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Orange Planning Commission resists subdivision amendment proposed by supervisors.
BY DAN McFARLAND
The Orange County Planning Commission wants more safeguards in place before repealing restrictions in the county's subdivision ordinance.
After a public hearing Thursday on a Board of Supervisors-proposed repeal of Section 54-27 of the ordinance, the commission voted unanimously to recommend that no section of the rules be removed until something appropriate is recommended in its place.
The ordinance amendment, initiated by the supervisors at their April 24 meeting, would remove the concept of one by-right division every four years of county land zoned for agriculture.
Sparse, largely one-sided attendance at the public hearing may have been the result of a conflicting parade in downtown Orange, but several speakers suggested that repeated proposals by the supervisors may be causing resident apathy on the subject, rather than sparking helpful discussion.
Seven of eight speakers urged commissioners to recommend against the repeal, characterizing the proposal as "a land speculator's dream."
Steve Satterfield of Rapidan warned that the action would effectively "negate agricultural zoning."
Noting that this was the third recent proposal by the supervisors on the same subject, he said," The other two propositions were seriously flawed. This one is far worse."
Steve Yelton of Barboursville was the single speaker in favor of the proposed change. He attacked the notion that "residential development costs every taxpayer in the county because of increased infrastructure costs."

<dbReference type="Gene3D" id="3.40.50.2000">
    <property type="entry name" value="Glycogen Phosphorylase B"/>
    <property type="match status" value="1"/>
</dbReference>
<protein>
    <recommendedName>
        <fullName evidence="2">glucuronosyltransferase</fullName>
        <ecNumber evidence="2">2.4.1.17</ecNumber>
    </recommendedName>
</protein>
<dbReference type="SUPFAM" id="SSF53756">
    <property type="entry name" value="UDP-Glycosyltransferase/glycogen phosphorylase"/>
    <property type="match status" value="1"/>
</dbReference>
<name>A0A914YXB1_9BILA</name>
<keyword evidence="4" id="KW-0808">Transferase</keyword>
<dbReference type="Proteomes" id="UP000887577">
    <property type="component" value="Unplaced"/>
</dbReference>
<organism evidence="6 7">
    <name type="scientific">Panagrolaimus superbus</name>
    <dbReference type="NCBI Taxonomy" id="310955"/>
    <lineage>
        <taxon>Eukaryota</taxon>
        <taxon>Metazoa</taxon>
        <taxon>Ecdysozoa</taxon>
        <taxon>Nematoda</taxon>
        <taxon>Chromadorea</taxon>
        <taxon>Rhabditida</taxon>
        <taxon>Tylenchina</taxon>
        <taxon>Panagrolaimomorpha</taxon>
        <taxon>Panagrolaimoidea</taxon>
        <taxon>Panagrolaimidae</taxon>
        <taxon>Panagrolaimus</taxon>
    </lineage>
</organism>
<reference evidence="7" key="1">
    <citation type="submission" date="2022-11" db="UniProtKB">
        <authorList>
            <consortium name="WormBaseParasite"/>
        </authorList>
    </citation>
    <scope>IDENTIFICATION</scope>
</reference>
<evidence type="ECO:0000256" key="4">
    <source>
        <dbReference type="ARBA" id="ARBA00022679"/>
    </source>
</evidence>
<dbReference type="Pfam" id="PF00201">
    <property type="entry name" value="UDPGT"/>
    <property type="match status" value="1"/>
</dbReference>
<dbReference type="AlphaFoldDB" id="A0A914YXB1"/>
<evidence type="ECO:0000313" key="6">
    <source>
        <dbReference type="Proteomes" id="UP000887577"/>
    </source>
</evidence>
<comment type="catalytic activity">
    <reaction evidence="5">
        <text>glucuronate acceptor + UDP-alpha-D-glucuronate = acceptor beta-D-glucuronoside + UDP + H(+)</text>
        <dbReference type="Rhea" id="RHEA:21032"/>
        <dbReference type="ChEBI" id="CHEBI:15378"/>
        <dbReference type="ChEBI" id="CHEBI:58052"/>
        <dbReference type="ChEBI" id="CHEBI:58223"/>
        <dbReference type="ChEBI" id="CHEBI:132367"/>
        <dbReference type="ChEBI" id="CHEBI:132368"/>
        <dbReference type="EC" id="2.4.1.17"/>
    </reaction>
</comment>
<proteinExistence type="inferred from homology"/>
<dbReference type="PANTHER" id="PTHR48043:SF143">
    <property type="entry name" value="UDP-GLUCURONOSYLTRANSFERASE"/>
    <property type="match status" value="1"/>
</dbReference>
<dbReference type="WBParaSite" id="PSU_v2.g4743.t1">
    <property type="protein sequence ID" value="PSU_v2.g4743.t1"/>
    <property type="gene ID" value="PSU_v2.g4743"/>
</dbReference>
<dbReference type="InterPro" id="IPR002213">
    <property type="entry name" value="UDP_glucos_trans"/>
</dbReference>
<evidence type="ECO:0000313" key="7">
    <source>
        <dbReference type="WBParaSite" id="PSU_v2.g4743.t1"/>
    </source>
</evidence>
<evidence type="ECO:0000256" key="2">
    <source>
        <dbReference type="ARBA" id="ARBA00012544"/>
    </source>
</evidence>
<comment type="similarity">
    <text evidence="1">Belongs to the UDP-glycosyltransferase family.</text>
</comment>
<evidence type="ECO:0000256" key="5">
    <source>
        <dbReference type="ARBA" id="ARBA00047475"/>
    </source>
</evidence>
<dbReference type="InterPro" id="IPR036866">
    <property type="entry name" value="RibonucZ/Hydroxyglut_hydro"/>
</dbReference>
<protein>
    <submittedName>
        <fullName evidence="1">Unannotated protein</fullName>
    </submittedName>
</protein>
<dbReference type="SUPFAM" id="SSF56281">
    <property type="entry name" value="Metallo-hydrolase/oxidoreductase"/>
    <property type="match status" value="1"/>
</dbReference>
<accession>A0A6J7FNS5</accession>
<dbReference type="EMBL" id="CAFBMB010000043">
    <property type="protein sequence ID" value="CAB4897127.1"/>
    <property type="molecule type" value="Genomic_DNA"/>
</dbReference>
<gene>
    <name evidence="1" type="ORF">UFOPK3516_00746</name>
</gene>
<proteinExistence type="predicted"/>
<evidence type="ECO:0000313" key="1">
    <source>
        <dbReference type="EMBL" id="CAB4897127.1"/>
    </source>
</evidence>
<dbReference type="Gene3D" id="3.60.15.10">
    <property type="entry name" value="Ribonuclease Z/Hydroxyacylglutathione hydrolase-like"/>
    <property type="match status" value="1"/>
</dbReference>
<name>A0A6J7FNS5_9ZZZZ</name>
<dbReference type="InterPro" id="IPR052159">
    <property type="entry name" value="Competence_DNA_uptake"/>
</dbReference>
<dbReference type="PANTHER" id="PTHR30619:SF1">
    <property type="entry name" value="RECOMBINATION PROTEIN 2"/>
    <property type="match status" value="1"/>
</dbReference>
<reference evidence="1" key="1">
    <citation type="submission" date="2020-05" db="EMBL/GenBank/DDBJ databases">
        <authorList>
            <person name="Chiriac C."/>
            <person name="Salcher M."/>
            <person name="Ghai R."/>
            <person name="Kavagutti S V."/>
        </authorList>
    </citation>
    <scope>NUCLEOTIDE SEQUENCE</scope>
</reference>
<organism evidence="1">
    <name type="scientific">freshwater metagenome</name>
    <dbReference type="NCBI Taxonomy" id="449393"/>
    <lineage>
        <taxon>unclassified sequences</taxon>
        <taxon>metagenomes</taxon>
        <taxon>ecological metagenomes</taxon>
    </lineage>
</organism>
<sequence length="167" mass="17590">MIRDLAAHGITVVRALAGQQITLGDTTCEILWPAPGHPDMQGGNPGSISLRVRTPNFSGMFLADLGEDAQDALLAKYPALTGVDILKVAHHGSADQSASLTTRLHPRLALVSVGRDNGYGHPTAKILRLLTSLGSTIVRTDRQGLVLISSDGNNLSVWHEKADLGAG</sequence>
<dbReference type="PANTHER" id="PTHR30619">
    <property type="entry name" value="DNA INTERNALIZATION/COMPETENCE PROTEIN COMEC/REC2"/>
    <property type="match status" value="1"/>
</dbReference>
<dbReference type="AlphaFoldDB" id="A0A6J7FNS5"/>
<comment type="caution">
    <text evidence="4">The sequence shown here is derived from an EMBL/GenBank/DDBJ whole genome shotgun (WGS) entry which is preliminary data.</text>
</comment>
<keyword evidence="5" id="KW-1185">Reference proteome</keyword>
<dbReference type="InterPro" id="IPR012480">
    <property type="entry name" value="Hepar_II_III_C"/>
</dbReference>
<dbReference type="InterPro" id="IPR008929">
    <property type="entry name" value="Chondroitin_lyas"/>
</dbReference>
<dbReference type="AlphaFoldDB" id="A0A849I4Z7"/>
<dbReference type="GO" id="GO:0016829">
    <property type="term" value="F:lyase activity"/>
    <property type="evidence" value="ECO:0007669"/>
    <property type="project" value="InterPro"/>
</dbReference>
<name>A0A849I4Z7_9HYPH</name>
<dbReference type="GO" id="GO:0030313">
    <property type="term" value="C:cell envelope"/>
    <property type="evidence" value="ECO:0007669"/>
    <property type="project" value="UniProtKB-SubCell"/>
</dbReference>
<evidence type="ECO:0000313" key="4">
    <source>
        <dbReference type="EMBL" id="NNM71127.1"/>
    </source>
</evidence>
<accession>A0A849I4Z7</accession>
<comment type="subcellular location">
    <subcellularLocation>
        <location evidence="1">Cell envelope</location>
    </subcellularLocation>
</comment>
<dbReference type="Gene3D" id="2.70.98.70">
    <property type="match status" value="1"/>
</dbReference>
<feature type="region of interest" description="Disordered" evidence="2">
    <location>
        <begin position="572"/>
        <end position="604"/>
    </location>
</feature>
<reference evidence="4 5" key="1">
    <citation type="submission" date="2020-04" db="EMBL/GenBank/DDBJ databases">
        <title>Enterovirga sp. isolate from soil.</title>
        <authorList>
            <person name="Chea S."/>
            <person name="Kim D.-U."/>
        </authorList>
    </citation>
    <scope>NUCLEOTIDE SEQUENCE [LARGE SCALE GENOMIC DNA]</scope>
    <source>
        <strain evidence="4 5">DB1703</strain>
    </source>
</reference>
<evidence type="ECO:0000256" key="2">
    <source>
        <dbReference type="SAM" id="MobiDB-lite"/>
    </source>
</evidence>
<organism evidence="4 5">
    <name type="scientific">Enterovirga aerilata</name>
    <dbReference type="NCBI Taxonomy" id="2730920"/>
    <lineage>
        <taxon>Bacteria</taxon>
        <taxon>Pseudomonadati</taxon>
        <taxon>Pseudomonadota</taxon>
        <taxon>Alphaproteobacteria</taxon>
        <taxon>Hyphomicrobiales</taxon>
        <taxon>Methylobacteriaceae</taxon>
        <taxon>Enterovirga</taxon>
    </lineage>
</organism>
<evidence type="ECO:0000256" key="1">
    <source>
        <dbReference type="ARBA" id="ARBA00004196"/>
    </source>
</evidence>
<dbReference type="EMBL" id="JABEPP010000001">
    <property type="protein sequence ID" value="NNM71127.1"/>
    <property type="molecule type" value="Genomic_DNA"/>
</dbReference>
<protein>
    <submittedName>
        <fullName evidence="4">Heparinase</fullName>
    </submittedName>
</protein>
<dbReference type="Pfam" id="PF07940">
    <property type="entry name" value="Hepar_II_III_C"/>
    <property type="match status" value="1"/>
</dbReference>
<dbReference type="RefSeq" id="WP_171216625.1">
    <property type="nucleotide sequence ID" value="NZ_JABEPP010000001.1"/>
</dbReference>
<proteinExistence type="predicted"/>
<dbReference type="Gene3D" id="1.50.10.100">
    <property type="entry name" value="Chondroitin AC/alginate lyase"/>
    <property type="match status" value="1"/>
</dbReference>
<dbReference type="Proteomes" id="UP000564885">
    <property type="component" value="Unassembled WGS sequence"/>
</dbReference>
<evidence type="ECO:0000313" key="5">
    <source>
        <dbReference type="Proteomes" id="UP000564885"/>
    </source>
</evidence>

"Opponents of development," he said, "continue this as a mantra without providing any evidence that their statements contain an ounce of truth."
He explained his view that residential development, in addition to increasing tax revenue on improved properties, would also foster commercial development and increased sales tax and personal property tax revenues for the county.
"If the county can't provide the needed infrastructure with these added tax revenues," he said, "adjoining counties certainly will and Orange County will continue to become a backwater."
Following the public comment period, Planning Commission Chairman Nigel Goodwin commented that the proposed resolution "seems to run counter to the county comprehensive plan as it currently exists."
After several attempts, the commissioners reached agreement on their final recommendation to the Board of Supervisors.
The two groups plan to hold a joint meeting June 21.